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How Do Different Leaders View Engagement and Performance?


Company’s large and small struggle with keeping employees engaged at work and in their roles. This issue has become so prominent that many organizations have taken the proactive step of hiring leaders to specifically address employee engagement and the overall employee experience.

The reason companies are investing resources to improve and enhance employee engagement is due to the correlation it has with productivity and performance.

A recent study from Six Disciplines, What Employees Say Drives Performance and Engagement, further explored this important topic. The report also explored why businesses with holistic systems of management tend to grow faster and are more profitable.


The first part of the study revealed findings around the top factors that influence employee performance. In total, respondents were given 65 management practices to choose from. Here are the top 5 responses:

  • Getting people to understand and commit to strategy – 76.1%
  • Openness and honesty – 75.7%
  • Ability to explore long-term financial implications of strategic goals & policies – 75%
  • Setting a pace of change that strikes an effective balance between strategic change and current operating demands – 74.5%
  • Clarifying the gaps between what the current path is and the desired path to strategic vision – 74%

Next, the survey asked self-leaders – those who lead themselves and don’t manage others – about their thoughts on engagement. Here are the top five answers:

  • The organization cares about me – 83.4%
  • Openness and honesty – 81.7%
  • I care about the organization – 81.1%
  • Lives our values – 79.7%
  • People around me are enthused about their work – 79.6%

From the data, it is clear that employee’s in this group want to care about their organization, want to be around others who care, and overall want to be a part of something that matters.

Employees who feel like this at work are far more likely to be engaged and perform at a higher level.


The survey next explores four different levels of organizational leadership and how they view engagement and performance: Senior LeadershipMiddle ManagementFrontline Leaders, and Self-Leaders.

When looking specifically at performance, the survey found that each of the four levels of leadership have different viewpoints on what drives it. When looking at the responses from each group, there is very little, if any, overlap.

This is due to the fact that each leadership level has different time frames to work with, and a different scope of activities that they are working on. Check out the survey results to read more about this part of the survey.

Next, the report showed how important a management system is to each leadership group:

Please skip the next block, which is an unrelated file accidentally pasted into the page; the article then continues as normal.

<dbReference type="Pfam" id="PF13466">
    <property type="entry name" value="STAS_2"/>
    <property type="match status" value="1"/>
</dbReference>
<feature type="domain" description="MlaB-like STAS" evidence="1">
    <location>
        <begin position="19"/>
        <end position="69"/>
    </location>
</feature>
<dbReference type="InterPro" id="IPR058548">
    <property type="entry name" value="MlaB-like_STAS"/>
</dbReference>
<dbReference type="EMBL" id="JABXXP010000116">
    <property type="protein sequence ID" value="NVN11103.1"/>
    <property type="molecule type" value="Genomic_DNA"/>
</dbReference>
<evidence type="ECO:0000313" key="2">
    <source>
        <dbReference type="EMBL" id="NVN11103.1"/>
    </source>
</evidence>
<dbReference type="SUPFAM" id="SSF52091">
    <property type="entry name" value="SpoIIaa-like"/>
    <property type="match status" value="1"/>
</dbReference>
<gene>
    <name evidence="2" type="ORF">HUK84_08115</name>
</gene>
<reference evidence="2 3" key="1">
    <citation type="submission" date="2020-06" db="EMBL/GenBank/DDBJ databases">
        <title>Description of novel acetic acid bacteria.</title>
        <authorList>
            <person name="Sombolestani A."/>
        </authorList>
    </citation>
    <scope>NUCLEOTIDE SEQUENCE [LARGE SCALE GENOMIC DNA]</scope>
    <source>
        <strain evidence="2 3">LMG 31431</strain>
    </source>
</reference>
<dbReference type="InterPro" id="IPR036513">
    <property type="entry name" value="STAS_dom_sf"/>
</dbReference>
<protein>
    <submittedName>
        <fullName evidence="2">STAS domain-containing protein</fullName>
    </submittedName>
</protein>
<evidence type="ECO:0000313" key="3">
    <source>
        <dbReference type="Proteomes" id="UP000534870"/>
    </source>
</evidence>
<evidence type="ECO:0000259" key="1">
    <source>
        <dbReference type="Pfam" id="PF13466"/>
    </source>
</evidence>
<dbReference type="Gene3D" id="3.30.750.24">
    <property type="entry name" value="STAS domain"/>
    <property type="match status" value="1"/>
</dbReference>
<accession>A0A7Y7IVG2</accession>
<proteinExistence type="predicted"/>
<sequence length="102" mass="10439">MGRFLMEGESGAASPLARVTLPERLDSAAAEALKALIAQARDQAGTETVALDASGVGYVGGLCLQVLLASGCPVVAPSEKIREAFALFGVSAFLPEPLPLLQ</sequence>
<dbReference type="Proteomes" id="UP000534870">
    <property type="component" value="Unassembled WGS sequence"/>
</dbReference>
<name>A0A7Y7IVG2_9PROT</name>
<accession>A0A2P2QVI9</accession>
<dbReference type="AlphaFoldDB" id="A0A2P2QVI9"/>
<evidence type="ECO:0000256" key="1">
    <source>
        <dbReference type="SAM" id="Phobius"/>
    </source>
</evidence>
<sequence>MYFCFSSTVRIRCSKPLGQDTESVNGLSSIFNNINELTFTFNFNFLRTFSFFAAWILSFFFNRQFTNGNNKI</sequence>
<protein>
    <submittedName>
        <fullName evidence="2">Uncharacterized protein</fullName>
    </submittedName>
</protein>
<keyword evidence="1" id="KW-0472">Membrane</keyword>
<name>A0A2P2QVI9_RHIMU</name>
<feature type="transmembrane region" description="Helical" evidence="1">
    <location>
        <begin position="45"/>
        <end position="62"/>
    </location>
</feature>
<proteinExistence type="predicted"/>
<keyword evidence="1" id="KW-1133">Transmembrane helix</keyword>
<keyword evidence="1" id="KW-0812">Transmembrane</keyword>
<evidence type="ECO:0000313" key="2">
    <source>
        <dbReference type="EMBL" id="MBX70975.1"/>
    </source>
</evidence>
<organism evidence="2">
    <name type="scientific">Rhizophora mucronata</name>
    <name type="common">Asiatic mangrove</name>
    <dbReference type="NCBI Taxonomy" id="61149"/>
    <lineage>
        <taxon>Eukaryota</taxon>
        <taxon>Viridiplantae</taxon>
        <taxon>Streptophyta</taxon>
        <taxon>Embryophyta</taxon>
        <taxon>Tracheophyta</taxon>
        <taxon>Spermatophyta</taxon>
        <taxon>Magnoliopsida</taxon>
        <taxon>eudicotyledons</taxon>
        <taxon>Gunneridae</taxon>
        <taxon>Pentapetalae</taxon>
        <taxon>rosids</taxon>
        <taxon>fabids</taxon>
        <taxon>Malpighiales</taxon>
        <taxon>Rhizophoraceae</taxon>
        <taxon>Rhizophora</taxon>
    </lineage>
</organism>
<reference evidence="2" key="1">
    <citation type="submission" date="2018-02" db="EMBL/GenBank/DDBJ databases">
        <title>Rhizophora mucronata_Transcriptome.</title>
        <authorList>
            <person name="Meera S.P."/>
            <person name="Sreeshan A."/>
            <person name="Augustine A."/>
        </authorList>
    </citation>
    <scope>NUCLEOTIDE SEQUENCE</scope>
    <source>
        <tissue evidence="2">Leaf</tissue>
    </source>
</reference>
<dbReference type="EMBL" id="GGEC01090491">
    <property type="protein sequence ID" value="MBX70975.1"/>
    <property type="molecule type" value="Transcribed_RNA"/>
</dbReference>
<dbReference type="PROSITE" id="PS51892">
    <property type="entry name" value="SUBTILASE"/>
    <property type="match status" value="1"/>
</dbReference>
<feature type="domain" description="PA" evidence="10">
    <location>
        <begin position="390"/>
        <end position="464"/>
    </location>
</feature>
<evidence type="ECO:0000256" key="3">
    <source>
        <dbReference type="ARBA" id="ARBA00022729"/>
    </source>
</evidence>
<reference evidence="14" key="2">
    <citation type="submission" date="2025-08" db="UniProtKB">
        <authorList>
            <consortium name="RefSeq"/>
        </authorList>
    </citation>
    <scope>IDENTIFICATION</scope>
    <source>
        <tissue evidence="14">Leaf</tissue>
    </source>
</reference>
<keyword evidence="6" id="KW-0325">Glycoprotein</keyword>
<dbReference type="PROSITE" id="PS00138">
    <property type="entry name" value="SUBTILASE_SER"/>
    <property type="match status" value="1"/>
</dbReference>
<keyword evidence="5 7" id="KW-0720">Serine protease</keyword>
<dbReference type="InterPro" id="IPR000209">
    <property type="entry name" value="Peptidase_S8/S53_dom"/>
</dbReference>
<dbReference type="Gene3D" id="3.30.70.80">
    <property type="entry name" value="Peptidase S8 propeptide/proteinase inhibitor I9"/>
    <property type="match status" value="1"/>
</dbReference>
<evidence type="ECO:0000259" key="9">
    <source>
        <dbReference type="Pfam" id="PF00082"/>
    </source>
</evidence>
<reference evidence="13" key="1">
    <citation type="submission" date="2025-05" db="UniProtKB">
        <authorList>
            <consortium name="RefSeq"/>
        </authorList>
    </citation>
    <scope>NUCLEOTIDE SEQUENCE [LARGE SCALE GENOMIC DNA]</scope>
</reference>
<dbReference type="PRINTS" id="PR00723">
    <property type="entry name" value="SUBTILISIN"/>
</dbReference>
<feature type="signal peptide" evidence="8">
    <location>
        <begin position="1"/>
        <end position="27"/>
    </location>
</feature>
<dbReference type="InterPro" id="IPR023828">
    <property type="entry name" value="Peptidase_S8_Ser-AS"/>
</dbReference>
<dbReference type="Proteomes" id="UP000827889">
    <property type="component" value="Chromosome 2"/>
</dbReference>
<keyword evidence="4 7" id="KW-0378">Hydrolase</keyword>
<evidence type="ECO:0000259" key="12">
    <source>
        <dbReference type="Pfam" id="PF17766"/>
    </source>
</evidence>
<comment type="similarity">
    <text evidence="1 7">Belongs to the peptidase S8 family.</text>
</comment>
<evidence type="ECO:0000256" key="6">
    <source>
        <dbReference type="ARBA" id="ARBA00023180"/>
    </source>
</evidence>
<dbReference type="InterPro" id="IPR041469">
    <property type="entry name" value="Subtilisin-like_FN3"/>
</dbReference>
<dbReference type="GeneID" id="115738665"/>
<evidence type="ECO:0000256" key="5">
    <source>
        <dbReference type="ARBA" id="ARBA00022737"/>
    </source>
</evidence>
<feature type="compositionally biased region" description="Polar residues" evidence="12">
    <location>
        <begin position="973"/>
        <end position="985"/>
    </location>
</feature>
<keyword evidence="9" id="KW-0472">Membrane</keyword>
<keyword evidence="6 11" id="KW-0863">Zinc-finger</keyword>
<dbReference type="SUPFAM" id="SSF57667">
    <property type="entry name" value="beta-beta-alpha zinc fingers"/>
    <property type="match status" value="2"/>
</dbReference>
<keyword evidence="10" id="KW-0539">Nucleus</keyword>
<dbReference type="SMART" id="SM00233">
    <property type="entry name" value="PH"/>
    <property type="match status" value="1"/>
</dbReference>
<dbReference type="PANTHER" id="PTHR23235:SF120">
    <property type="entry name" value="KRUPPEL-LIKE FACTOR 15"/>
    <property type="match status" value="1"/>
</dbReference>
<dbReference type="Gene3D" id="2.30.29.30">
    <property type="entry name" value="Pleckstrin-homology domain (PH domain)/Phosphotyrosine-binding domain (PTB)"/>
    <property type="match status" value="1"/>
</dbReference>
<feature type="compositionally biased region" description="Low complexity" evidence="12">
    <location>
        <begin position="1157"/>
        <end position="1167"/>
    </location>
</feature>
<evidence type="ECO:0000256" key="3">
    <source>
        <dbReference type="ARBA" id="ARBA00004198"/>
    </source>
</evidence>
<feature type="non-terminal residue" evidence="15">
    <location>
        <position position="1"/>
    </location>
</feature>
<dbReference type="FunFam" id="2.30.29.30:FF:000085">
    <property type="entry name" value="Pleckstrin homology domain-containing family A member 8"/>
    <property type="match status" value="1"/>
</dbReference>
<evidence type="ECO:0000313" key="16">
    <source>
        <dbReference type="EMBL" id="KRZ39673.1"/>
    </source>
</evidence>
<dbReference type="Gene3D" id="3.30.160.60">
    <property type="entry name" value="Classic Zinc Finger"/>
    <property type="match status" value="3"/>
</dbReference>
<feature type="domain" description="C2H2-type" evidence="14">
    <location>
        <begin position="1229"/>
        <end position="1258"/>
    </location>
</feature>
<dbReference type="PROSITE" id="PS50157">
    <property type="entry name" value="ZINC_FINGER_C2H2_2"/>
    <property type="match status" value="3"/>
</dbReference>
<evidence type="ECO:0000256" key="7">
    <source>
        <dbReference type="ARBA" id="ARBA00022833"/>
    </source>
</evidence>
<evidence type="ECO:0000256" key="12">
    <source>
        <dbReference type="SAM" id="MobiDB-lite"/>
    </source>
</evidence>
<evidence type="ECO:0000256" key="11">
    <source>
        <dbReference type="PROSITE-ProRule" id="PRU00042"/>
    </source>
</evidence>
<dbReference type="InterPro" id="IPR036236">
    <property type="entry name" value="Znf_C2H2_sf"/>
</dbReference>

• Senior leadership – 74%
  • Middle management – 87%
  • Frontline leaders – 88%
  • Self-leaders – 87%

The results show that the type of management system matters more at lower levels of leadership.

The next part of the survey shows how engaged members of each leadership group are. The data revealed that engagement drops as you move down each level:

  • Senior leadership – 82%
  • Middle management – 77%
  • Frontline leaders – 73%
  • Self-leaders – 67%

For managers, it is worth keeping these numbers in mind, as it means that team members who report to you might not be as engaged as you think.


The last results of the What Employees Say Drives Performance and Engagement survey showed the skills that self-leaders (the largest of the leadership groups) listed as engagement drivers, and those that are performance drivers.

Here are the engagement drivers:

  • The organization cares about me – 88%
  • Openness and honesty – 84.1%
  • I care about the organization – 84.1%
  • Lives our values – 83.5%
  • People around me are enthused about their work – 83.4%

And here are performance drivers:

  • Strategic leadership sets long-term vision and align resources accordingly – 77%
  • Openness and honesty – 76.5%
  • This is a focus/mindset of constant improvement – 76.5%
  • Workgroups are managed in an organized, productive way – 76.1%
  • Plans are reviewed and revised for department, projects, etc., on a regular basis – 75.7%

What’s important to note here is how engagement drivers revolve more around “soft” skills (attitude and relationship factors) while performance drivers are based more on “hard” skills (identifiable systems and processes).

Additionally, it is worth noting that the only response that appears on both lists is “openness and honesty.” This shows just how important it is for leadership, employers, and organizations as a whole today.


The Six Disciplines survey was taken by more than 600 individuals in 3 different industries. Company sizes for the respondents ranged from 100 to 2,500 employees who made up four different leadership roles, came from different educational backgrounds, and had different levels of responsibilities within their organizations.

You can view the full background on the survey respondents in the report released by Six Disciplines.

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